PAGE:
I frequently speak to church groups about pilgrimage to the Holy Land. I speak as a pilgrim, but the conversation often turns to politics. Inevitably someone will ask about our denomination’s position on the Israeli/Palestinian conflict. There’s no simple answer.
On Monday evening, my daughter and I joined several hundred others outside the Capitol in Raleigh, North Carolina. We were there for the latest in a series of Moral Monday rallies organized to oppose the legislature’s policies toward (among other things) social programs, education, environmental legislation, and voting rights.
The statehouse is a solid 90-minute drive from our house, so it makes for a long evening on a school night.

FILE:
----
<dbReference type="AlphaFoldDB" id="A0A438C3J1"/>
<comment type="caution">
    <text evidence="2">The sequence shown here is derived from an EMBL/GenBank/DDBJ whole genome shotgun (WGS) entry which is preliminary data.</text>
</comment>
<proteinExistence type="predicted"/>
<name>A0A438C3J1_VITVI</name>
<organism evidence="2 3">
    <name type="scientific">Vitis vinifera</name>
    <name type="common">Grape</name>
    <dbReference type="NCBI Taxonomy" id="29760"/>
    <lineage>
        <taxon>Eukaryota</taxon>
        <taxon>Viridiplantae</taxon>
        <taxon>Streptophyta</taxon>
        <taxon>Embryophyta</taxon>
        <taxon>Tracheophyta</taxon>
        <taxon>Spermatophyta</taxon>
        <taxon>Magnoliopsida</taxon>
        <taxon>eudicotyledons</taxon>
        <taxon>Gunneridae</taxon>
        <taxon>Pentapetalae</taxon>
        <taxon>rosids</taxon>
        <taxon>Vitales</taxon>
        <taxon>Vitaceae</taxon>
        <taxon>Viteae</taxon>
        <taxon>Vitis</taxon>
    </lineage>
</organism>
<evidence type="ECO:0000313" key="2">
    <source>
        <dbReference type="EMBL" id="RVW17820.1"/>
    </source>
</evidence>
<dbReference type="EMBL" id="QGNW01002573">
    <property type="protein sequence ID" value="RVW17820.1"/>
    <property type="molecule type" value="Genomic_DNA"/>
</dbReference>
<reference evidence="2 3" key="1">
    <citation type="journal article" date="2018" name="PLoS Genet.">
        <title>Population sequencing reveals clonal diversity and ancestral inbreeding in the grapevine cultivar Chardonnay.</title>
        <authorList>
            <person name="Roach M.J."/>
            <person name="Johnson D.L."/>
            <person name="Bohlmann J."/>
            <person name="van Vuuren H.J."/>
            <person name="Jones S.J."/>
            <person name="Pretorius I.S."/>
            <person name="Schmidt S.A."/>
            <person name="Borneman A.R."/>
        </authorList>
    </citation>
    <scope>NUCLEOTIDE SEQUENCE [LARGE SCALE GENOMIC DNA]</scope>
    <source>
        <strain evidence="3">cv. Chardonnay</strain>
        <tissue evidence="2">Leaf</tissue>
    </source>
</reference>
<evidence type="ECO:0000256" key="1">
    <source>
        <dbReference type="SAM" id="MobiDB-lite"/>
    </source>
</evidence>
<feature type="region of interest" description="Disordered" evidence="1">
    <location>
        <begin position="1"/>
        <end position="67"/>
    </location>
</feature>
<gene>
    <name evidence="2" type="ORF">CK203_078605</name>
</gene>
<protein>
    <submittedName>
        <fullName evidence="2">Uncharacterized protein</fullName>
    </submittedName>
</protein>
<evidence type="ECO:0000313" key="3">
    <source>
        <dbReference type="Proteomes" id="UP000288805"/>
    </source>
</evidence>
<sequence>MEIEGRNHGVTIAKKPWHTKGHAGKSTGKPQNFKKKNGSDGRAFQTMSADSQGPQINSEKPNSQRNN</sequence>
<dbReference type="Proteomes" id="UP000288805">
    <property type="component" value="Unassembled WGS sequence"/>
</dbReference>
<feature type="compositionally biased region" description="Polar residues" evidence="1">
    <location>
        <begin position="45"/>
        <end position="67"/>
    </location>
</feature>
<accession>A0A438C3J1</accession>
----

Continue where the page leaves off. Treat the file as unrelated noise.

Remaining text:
When he’s at home, Rowan Williams, former archbishop of Canterbury, begins each day with a short meditative walk, or sometimes with some slow prostrations, followed by 30 to 40 minutes of sitting on a low stool to repeat the Jesus prayer (“Lord Jesus Christ, Son of God, have mercy upon me, a sinner”). Usually he repeats the words silently, saying them while breathing out. “Over the years increasing exposure to and engagement with the Buddhist world in particular has made me aware of practices not unlike the ‘Jesus Prayer’ and introduced me to disciplines that further enforce the stillness and physical focus that the prayer entails,” says Williams (New Statesman, July 8).